UK (University College London) UCL spin out Quell Therapeutics joins forces with AstraZeneca in $2billion deal
13 June 2023
Quell Therapeutics is a biotechnology company that develops T regulatory (Treg) engineering cell therapies. It was founded and spun out in 2019 by Professors Emma Morris and Hans Stauss (UCL Institute of Immunity & Transplantation), in partnership with leading experts in Treg cell therapies, cell engineering, solid organ transplantation and autoimmune diseases from King’s College London and Hannover Medical School in Germany.
Tregs are a type of T cell, white blood cells that have a strong immune-suppressive capacity, providing a regulatory function in the body. Quell’s technology can genetically engineer Tregs to reduce an overactive immune response linked to disease.
Through the partnership, experts will target type-1 diabetes and inflammatory bowel disease. Quell also plans to start a clinical trial later this year of a cell therapy designed to prevent rejection of liver transplants.
Professor Hans Stauss (UCL Institute of Infection & Immunity) said: “The technology that the founders of Quell have developed allows for one treatment with engineered Tregs to achieve long-term benefit in patients suffering from autoimmune disease. The partnership with AstraZeneca will accelerate the pace of bringing this new treatment to patients.”
Professor Geraint Rees, Vice-Provost (UCL Research, Innovation & Global Engagement), said: “Quell Therapeutics’ success in securing this major partnership demonstrates the strength of UCL’s and the UK’s commercialisation ecosystem, allowing academic entrepreneurs to develop and commercialise their expert innovation.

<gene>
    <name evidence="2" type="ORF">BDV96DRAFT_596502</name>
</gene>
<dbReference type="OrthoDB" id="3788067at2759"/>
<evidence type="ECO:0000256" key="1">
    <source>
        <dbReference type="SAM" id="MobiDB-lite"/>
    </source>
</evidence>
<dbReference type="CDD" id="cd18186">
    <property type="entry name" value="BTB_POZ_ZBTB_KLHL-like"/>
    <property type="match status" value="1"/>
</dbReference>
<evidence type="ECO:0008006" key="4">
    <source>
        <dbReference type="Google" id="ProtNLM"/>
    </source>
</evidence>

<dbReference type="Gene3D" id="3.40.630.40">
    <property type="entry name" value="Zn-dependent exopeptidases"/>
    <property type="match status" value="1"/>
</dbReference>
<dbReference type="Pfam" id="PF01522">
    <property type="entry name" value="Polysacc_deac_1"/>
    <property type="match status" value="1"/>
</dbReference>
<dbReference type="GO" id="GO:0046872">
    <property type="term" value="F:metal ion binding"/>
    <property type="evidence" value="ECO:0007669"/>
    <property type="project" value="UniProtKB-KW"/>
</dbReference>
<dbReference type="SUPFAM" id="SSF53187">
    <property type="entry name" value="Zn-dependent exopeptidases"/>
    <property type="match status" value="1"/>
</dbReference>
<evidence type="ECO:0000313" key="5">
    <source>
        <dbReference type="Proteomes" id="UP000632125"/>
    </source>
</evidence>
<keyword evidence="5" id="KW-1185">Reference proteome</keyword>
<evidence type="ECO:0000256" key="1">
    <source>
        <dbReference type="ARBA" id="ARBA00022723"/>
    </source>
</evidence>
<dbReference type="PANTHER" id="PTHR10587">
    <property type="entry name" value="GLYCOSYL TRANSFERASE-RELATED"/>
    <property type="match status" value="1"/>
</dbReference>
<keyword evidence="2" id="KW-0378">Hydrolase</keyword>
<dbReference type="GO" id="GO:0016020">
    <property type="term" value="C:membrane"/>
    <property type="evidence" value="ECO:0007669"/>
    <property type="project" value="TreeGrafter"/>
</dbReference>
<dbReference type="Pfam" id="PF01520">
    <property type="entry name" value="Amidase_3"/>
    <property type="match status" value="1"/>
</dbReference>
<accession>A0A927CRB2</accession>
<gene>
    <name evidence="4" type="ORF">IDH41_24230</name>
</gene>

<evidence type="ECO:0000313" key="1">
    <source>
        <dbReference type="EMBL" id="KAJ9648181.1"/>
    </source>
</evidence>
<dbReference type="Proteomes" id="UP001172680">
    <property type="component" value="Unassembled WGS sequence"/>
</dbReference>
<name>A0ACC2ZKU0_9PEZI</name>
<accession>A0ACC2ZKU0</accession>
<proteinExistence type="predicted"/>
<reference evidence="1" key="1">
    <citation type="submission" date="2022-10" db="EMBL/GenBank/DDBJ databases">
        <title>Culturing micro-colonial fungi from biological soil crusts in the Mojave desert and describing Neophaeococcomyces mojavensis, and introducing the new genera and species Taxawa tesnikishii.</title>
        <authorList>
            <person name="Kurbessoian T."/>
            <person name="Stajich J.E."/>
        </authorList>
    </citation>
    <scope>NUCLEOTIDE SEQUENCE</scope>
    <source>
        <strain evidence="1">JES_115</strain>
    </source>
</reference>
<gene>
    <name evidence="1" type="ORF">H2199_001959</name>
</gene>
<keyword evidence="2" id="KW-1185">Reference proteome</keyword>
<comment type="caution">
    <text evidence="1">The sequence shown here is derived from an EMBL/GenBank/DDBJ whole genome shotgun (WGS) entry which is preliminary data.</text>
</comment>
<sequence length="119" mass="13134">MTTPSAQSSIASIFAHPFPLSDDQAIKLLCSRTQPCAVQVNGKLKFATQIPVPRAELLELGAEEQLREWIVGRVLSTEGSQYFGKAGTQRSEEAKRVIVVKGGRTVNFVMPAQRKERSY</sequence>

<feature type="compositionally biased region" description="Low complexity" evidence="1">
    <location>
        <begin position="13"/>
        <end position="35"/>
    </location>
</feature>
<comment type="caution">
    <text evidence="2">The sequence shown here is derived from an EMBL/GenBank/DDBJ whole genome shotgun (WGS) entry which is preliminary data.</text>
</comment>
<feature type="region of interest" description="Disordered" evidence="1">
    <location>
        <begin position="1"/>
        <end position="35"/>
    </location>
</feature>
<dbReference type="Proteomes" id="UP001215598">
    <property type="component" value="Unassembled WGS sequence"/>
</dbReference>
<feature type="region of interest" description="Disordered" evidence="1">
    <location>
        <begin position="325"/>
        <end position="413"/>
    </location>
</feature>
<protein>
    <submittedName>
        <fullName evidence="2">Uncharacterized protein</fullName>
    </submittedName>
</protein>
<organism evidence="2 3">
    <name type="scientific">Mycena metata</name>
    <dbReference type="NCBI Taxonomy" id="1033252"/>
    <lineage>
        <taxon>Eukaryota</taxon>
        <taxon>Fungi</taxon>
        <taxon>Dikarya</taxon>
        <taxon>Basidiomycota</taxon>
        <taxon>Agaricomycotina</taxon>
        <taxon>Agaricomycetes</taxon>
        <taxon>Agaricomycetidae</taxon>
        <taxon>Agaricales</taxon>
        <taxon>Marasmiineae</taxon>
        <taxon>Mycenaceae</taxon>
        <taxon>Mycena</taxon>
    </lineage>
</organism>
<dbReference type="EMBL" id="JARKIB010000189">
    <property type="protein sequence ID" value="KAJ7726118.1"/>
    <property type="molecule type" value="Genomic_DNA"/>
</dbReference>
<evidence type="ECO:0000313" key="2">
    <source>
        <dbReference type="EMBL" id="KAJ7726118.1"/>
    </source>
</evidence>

“This partnership with AstraZeneca takes Quell a step closer towards developing life-changing treatments for patients with type-1 diabetes and bowel disease, with more in the long-term future.”
Iain McGill, Quell Therapeutics CEO, said: “Collaboration with AstraZeneca, our first major partner, will accelerate the application of our Treg platform in autoimmune diseases, where we believe there is a broad opportunity to reset immune tolerance and drive durable responses for patients.”
Mene Pangalos, Head of Biopharmaceuticals R&D at AstraZeneca, said: “We are moving in a big way into cell therapies outside oncology, where they have been remarkably effective for treating some cancers.”
Quell’s engineering process works by removing a patient’s Tregs and making genetic changes so that they act only on specific tissues without suppressing the whole immune system. They are then infused back into the patient’s bloodstream.
In type-1 diabetes, which typically begins early in life, the Tregs would be engineered to stop the immune attack on insulin-producing beta cells in the pancreas, which causes the disease. Treatment would need to happen before patients lose all their insulin-producing cells in order to prevent further attack.
Quell Therapeutics was supported in its spin out activity by UCL Business (UCLB), UCL’s commercialisation company. Quell had previously raised about £175 million from a group of investors led by Syncona, a company that focuses on cell and gene therapy startups and now owns 33.7% of Quell. UCL Technology Fund invested alongside Syncona in Quell’s Series A financing in 2019.